Depending on the investment, some of those concerns may be overblown. “If you look at transparency and corruption, Russia is way higher up than some of these markets we cover,” Bendell noted, arguing that technology is making many markets in Africa more accessible than before. “You can upload all the major stocks onto Bloomberg and figure out how they’re trading on an inter-day basis. And yes, you do have chalk board at some of the stock exchanges themselves, but ultimately, a lot of information feeds into Bloomberg and you have access to a lot of real-time information. From a financial perspective, a lot of these companies are reporting [using] global standards. You have access to a lot more information and comfort than people think.”

For global investors, “the tables have been turned,” said Grune. Since the global financial crisis, investments in more developed countries have become uncertain, while the growth in emerging markets makes investments there more appealing. “In so many ways, the world is almost on the flipside of how it was back in the 1980s and 1990s, when on a routine basis you had crises in emerging markets, [and] you had countries defaulting. Now, emerging markets are on much better financial footing. For the most part, the emerging markets — the larger emerging markets, the BRIC countries — have become mainstream.”

Still a Dark Continent

Frontier markets, however, still remain largely unexplored. “Emerging markets aren’t seen as exotic anymore. They’re seen as a necessary part of your portfolio, Grune stated. “But frontier isn’t there yet. And that’s where we need to get over quite a few hurdles. Legal protection and rule of law are some of the big questions that come up.”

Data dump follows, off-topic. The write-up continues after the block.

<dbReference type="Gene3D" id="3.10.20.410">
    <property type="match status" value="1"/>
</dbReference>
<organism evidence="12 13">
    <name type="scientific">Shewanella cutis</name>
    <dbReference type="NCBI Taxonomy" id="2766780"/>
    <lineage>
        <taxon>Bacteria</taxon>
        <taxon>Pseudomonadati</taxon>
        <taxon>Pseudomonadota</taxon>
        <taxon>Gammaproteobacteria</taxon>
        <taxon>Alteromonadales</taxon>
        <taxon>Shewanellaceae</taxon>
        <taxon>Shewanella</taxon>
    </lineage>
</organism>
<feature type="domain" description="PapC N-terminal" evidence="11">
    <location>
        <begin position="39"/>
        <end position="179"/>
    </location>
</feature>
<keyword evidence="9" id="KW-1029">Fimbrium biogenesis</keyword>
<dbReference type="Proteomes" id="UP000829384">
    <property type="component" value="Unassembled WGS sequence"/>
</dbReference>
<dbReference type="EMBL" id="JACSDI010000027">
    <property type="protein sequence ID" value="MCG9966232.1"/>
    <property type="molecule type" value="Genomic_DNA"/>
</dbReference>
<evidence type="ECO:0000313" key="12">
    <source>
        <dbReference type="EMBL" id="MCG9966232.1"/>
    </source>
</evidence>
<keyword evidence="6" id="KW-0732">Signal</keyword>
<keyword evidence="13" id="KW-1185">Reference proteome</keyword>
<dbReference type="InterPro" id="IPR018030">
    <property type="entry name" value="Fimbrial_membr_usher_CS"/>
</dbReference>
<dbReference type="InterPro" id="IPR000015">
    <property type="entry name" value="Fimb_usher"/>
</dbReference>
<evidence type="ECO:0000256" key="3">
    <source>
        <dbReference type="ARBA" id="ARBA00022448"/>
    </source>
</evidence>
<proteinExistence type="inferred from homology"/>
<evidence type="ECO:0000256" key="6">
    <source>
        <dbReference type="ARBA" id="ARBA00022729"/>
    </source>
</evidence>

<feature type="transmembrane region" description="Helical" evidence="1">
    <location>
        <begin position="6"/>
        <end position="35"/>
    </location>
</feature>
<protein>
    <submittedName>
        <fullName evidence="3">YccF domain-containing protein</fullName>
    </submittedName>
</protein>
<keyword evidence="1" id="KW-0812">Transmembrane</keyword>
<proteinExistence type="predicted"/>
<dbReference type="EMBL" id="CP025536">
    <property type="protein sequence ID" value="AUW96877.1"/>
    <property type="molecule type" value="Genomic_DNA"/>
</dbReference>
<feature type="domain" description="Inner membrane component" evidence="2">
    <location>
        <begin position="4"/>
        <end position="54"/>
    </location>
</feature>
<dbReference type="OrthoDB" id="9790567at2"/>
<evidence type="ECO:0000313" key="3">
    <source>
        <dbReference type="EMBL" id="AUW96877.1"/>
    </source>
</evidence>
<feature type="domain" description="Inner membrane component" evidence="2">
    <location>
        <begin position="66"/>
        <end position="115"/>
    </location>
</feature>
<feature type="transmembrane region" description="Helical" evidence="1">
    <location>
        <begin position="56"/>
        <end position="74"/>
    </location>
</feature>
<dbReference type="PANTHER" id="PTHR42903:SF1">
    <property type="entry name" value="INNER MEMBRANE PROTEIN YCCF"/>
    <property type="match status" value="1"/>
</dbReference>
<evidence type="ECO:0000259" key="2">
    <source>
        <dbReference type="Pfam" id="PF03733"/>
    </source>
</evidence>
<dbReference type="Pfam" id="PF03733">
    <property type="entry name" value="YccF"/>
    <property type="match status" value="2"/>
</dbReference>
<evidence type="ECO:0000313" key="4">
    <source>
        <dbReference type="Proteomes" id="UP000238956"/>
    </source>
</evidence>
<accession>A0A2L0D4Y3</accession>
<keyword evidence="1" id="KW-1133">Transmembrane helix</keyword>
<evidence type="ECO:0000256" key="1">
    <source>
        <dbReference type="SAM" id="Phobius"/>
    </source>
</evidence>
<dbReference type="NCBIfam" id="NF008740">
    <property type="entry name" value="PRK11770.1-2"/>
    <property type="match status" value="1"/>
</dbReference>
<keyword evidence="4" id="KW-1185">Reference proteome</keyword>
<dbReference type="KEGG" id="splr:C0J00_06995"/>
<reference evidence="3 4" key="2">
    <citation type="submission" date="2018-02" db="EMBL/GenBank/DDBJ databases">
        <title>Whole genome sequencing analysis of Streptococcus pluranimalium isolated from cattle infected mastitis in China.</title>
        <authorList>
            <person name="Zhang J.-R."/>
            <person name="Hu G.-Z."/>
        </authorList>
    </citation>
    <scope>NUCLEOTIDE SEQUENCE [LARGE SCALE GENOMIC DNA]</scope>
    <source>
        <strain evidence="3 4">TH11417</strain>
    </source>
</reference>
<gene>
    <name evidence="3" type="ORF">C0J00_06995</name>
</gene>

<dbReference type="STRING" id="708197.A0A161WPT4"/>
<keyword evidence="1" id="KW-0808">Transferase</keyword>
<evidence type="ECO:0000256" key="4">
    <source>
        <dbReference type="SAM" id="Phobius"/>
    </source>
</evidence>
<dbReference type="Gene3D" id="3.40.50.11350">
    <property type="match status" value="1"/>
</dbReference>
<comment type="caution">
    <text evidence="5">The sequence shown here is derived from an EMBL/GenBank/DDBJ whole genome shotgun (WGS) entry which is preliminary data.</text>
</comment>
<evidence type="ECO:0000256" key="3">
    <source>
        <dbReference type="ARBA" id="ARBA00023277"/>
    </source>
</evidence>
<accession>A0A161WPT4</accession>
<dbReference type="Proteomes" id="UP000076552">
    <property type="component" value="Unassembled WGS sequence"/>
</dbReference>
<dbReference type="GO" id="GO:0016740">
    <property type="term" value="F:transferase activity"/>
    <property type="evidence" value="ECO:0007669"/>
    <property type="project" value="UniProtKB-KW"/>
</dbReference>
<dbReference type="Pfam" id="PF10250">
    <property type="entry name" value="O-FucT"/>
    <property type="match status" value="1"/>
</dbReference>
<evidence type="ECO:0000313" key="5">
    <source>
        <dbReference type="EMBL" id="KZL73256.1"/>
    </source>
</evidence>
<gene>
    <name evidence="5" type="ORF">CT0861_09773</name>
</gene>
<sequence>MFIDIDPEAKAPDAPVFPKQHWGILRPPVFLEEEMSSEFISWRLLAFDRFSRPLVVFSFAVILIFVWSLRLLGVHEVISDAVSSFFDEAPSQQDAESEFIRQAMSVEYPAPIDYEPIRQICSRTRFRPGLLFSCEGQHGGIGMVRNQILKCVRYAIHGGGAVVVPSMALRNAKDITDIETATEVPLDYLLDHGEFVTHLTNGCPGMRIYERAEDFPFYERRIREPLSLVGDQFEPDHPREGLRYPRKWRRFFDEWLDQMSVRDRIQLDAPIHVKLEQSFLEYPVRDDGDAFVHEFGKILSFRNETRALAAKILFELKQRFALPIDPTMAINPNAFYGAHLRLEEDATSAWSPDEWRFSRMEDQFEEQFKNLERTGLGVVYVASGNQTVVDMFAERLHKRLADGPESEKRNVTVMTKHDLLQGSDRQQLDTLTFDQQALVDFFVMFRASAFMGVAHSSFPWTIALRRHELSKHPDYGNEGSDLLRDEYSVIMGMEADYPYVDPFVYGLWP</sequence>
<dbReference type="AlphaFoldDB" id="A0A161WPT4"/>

Some of the most exciting opportunities in Africa remain closed to global investors because the markets have not fully developed. For example, most small and medium enterprises are not listed on any stock exchange. “The potential for upside is greater in that small and medium space, but many of those firms are unlisted so that makes many of them inaccessible,” Grune said. “It’s a bit frustrating. If that entire part of the economy is inaccessible to you as a potential investment, you’re missing out. So that would be a big challenge: How do you formalize those businesses — to help them and also help our prospective investors?”

Even when frontier markets are stable, growing and accessible, returns are never guaranteed, Grune cautioned. “High growth doesn’t necessarily lead to high returns. Sometimes it’s a lot of hype, and there’s a lot of enthusiasm priced into the valuations of the stock market. China is one example of a country that people are excited about but it has provided disappointing returns.”

Perhaps. But for an increasing number of global investors, betting on Africa is a risk they are willing to take.